A number of years ago, I lost my maternal grandparents, in a whirlwind matter of days, while one held the door to the beyond for the other, and then they were gone from us. But they left a lifetime of things behind through which we sifted and from which we selected a few bits and baubles to remember them by. I kept ‘strange things’ like lists my Gran had made, or recipes she’d hand written. These were the things I loved best.
Today this lovely video (below) came across my virtual path, courtesy of my artist friend and fellow creatrix, Michelle Blades of Bird In The Attic Studio and I was immediately taken back to the wild time of sifting through the Grans’ possessions.
I’ve watched this video a number of times now and what stuck with me is that this was a distillation of the life of a loved one. And that how, for those lucky enough to have sketch-journals left behind by a loved one who’s passed on, life without them is richer for the existence of these books. Our possessions these days are less lasting than in ages past, but one thing that I believe endures, are people’s sketchbooks. Regardless of how ‘archival’ or what have you they may be. In my sketch book I have grocery lists and to do lists, and notes about what I find is beautiful. I have occasional diarized written entries to keep myself centered in a busy day-to-day life. And I have drawings and impressions and ephemera that mean something to me, sometimes in the smallest way.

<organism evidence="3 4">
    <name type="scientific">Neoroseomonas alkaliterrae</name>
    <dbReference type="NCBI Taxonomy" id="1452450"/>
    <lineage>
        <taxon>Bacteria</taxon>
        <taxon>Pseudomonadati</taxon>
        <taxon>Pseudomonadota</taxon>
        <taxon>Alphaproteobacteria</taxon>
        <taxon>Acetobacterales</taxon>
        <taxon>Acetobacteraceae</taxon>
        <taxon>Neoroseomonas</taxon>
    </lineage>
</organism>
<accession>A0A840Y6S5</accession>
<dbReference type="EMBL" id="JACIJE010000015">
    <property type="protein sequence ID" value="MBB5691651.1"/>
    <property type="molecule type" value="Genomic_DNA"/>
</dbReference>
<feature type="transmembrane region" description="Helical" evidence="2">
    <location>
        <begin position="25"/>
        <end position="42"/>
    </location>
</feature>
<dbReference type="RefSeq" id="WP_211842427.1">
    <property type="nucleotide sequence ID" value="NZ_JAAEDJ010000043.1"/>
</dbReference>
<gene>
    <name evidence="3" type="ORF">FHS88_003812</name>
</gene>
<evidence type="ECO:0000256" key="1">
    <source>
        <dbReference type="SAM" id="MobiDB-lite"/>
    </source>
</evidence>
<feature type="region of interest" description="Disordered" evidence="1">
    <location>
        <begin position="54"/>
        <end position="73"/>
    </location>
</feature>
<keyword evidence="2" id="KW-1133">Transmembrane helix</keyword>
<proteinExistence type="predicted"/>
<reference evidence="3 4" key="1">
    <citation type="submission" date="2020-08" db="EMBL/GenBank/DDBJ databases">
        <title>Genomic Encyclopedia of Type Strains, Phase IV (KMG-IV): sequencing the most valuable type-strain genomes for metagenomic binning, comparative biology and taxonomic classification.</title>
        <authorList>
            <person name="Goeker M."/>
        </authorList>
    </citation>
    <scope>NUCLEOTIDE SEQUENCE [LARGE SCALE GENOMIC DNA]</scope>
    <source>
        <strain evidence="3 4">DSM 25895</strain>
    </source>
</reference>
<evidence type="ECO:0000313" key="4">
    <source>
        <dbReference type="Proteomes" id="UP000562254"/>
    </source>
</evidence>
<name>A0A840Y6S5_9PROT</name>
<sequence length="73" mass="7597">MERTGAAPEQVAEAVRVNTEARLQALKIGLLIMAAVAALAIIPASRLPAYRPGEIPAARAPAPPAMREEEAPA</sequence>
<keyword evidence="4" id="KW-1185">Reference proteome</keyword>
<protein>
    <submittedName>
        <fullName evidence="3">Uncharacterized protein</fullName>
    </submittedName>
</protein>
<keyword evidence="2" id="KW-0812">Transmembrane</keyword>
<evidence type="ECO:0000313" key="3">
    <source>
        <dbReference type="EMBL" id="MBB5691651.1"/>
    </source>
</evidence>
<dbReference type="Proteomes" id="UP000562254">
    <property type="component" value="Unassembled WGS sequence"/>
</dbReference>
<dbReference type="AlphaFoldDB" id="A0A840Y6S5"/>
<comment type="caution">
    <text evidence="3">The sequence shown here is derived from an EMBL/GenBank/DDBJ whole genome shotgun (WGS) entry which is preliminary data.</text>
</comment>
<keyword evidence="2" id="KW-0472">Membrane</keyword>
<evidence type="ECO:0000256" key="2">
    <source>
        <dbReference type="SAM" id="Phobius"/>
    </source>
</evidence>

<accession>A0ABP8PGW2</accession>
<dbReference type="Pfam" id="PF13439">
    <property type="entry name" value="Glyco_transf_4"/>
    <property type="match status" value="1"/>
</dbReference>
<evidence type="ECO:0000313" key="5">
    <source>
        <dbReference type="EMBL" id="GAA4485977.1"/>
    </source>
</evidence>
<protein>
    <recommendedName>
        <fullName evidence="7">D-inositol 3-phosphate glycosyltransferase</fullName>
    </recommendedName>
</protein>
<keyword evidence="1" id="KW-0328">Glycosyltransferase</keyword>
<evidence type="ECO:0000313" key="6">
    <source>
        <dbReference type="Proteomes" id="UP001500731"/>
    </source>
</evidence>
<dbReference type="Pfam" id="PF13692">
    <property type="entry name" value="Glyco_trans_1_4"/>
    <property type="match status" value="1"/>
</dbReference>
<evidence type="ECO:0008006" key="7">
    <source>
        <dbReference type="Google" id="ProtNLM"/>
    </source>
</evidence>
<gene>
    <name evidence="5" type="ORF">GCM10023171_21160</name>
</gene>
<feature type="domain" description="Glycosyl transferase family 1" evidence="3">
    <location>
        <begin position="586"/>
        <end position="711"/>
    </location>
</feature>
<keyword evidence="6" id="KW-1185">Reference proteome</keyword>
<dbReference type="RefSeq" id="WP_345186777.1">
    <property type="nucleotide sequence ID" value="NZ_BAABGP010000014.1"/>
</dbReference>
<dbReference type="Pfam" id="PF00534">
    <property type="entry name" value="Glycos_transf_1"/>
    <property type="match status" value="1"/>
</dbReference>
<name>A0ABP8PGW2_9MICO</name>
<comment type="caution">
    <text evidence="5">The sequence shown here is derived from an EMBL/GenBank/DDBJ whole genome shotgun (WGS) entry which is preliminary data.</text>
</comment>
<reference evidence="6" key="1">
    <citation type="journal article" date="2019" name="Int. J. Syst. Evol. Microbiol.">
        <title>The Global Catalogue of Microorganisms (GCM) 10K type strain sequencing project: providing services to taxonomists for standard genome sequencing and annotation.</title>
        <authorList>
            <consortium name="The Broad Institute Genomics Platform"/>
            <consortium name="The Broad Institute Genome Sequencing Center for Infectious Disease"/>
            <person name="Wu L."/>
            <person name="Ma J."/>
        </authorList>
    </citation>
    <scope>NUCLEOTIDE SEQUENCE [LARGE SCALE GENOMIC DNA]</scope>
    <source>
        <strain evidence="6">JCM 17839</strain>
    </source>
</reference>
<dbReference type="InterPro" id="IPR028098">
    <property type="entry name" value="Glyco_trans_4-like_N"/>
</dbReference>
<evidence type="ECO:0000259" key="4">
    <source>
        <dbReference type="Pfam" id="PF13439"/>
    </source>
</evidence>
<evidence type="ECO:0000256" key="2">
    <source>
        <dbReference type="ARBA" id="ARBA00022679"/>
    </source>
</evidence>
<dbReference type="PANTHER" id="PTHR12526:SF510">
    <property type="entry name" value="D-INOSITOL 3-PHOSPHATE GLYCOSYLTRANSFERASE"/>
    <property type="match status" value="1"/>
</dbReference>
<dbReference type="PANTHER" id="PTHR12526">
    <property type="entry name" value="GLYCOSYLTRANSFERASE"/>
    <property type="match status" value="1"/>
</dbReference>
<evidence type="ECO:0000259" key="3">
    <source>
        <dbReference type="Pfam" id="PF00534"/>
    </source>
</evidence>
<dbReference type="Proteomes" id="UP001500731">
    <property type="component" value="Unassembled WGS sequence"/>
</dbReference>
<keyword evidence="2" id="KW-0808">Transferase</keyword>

Someday, these books may mean something to my kids, or my grandkids, like the amazing woman in the video above. My family may have the gift of reading about a time years and years ago, when I first became a mother, or an artist, just because I kept a simple journal of my time here on earth. How I wish I had a written record of my grandmother’s ‘sense of the ridiculous’ (she had one!) or my grandfather’s knowing of all things garden (never plant tomatoes until after the first full moon past mother’s day).
How do you keep track of your time passing? I’d love to know. Interested in learning more about my process of capturing the day to day in a book? Join me for a workshop! (deadline has passed, yes, but there are a couple of slots left if you are interested!)